Sermons and Bible Commentaries on Lectionary Reading

Gospel Reading: Luke 21:5-28

Sermons on Luke 21:5-28 (Lectionary)

Futurologists and their vision for the future
by Edward Markquart

Lectionary Blogging on Luke 21: 5-9
by John Petty

An Opportunity for Your Testimony
by Jerry Goebel

A View From The Future
by John Jewell

So What's Happening? - Sermon on Luke 21:5-19
by Walter W. Harms

Reading the Signs - Sermon on Luke 21:5-19
by Dr. Luke Bouman

Promise And Paradise
by The Rev. Dr. George Hermanson

Blessed and Persecuted
by L. Gregory Bloomquist

Appearance Over Content?
by Larry Broding

Exegetical Notes on Luke 21.5-19
by Brian Stoffregen

Bible Commentaries on Luke 21:5-28

Gospel Passage on Luke 21:5-28 (KJV)

Matthew Henry's Commentary on Luke 21:5-28

Geneva Notes/ Commentary on Luke 21:5-28

Wesley's Notes/ Commentary on Luke 21:5-28

Jamieson Commentary on Luke 21:5-28


Scripture Readings, Commentary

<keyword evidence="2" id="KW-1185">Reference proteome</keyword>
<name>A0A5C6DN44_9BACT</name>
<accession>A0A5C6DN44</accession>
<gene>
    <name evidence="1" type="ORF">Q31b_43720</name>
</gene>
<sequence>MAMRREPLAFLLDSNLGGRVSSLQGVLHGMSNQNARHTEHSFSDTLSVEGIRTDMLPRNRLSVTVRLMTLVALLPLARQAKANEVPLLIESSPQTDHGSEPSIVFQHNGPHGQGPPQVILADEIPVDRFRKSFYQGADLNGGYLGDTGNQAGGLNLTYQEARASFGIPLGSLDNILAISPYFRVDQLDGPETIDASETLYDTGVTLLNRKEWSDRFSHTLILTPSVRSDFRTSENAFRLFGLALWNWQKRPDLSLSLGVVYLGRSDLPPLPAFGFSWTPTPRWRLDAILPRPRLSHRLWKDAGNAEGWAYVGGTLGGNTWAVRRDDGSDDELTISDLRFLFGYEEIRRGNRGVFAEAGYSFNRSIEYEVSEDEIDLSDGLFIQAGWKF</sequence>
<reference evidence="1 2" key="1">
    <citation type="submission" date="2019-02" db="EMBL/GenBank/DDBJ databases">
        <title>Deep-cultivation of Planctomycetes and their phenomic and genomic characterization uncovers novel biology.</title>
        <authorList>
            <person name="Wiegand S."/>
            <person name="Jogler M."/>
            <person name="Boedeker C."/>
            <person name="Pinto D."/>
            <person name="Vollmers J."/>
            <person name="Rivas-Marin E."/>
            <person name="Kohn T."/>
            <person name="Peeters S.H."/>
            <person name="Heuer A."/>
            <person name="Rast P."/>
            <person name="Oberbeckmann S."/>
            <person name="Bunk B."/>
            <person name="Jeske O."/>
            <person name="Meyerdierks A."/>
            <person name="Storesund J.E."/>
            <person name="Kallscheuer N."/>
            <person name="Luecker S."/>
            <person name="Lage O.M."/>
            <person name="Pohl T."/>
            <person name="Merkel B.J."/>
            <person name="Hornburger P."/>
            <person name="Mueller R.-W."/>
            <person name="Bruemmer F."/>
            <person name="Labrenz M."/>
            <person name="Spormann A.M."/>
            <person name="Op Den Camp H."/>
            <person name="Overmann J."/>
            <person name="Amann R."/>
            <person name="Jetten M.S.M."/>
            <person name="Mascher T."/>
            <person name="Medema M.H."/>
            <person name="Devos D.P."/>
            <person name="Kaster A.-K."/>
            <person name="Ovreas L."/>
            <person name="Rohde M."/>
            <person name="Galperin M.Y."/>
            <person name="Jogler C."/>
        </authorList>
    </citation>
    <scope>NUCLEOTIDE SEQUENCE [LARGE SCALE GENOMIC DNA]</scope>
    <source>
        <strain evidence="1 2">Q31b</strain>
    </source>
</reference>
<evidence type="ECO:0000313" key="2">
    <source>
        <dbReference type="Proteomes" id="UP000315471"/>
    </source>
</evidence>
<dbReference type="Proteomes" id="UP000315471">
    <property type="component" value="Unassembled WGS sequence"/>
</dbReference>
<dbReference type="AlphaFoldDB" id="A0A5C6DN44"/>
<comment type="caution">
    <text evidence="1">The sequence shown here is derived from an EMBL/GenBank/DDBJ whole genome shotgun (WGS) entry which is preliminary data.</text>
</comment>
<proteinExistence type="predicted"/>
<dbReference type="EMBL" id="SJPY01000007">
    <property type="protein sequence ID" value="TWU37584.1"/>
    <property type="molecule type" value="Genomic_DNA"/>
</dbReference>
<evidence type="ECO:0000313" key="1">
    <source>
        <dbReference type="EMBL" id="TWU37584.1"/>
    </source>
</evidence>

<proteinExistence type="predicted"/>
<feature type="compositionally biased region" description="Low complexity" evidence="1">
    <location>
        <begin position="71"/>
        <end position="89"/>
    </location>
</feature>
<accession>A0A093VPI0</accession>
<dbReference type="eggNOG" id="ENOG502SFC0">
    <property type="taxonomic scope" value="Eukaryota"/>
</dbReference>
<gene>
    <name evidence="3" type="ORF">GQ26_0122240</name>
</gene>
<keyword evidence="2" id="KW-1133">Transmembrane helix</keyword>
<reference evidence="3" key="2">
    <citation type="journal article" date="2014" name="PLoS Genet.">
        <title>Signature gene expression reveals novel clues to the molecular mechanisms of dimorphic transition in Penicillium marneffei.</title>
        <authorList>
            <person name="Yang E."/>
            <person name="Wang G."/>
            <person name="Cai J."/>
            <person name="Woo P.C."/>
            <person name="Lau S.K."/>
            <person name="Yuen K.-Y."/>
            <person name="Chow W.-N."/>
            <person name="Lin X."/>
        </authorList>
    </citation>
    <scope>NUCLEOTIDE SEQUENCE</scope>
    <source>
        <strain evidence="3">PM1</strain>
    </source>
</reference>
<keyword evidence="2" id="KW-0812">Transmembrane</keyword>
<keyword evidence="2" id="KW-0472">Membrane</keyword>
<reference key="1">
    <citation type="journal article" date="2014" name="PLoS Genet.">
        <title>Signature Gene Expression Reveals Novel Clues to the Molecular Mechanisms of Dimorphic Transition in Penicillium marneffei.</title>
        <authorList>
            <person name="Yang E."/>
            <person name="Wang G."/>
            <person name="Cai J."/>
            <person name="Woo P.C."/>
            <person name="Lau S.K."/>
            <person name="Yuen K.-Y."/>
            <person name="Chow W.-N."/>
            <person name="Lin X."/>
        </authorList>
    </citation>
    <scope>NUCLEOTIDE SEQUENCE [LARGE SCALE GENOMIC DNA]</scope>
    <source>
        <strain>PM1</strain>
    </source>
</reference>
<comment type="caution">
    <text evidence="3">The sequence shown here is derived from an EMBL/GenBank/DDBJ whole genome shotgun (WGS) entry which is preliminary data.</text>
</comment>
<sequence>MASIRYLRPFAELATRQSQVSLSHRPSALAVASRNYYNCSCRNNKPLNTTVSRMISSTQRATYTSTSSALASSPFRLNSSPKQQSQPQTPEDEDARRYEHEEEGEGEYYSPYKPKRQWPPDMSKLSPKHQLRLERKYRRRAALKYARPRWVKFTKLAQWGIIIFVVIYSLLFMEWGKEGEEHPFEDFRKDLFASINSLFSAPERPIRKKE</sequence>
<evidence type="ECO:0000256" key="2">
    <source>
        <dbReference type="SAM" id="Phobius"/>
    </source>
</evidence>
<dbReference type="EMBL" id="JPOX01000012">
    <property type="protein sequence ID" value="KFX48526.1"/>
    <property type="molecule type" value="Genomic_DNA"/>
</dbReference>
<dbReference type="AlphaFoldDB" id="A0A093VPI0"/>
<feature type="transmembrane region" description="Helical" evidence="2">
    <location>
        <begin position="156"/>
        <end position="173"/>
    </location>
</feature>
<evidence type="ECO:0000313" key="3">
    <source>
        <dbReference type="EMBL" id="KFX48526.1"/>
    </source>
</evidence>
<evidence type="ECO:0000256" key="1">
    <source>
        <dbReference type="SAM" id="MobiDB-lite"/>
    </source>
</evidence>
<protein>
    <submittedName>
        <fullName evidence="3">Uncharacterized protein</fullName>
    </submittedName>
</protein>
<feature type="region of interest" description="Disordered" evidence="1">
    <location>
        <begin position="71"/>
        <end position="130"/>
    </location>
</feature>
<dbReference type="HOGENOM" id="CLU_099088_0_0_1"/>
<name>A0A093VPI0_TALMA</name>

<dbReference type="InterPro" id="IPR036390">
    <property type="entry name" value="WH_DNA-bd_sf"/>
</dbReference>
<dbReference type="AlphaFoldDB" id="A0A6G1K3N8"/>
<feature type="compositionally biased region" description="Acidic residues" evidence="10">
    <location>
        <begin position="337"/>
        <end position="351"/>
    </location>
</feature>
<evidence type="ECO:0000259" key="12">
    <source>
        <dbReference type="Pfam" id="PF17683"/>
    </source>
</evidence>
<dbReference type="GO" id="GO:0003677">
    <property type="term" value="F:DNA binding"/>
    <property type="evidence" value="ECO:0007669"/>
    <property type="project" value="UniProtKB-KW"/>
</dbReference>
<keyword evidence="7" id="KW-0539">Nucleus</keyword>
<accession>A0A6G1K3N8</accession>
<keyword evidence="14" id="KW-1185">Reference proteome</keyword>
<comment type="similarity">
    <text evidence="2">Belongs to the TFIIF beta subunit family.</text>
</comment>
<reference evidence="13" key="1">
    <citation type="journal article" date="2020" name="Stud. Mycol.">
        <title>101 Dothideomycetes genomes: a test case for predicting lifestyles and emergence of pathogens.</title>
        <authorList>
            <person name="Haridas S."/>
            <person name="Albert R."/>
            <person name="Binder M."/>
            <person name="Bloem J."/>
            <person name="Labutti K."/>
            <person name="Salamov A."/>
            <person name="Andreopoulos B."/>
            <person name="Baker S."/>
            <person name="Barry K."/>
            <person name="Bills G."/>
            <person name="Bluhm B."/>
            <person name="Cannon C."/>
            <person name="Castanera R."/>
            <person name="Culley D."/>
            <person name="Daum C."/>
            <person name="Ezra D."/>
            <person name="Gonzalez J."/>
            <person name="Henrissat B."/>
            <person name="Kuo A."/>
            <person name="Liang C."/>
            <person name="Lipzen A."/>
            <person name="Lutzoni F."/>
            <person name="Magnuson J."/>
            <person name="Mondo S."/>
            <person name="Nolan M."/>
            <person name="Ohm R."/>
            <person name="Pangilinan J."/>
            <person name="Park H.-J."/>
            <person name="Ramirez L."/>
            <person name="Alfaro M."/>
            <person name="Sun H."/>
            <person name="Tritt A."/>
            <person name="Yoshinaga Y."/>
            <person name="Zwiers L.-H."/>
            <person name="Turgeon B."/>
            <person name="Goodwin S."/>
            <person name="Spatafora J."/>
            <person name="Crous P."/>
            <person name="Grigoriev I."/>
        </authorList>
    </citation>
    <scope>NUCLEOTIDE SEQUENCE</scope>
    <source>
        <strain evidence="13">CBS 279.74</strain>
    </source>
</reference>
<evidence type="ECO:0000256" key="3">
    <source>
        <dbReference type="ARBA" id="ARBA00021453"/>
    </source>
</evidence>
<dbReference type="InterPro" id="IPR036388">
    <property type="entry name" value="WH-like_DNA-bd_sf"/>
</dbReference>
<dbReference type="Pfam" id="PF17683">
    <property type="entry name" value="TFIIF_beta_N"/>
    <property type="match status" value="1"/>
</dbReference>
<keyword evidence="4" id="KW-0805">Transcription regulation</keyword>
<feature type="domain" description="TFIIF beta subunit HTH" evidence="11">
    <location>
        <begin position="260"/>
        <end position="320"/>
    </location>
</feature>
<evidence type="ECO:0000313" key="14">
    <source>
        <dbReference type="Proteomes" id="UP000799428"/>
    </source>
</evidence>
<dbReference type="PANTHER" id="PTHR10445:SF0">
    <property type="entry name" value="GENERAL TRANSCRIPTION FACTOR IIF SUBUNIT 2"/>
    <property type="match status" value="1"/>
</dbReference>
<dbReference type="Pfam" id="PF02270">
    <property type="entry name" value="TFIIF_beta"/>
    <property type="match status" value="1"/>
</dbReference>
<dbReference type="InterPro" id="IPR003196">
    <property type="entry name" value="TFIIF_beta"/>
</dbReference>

Gospel: John 3:13-17

Scripture: Philippians 2:6-11

Scripture: Acts 13:26-39

Scripture: Galatians 2:17-3:14

Prayers and Hymns

Anima Christi - Prayer

Prayer: Intercession on Cross - Intercession adapted from the Liturgy of the Hours

At The Foot of Your Cross - Meditation

When I survey the wondrous cross

Hymn - Beneath the Cross of Jesus

'Onward, Christian Soldiers' hymn by Sabine Baring-Gould, 1834-1924

Malankara World Journal Special Supplements for Sleebo Feast

Issue 169: September 12, 2013

Issue 97: September 12, 2012

Issue 29: September 14, 2011

Lectionary Sermons | General Essays | Articles | eBooks | Our Faith | Church Fathers | Prayers | Library - Home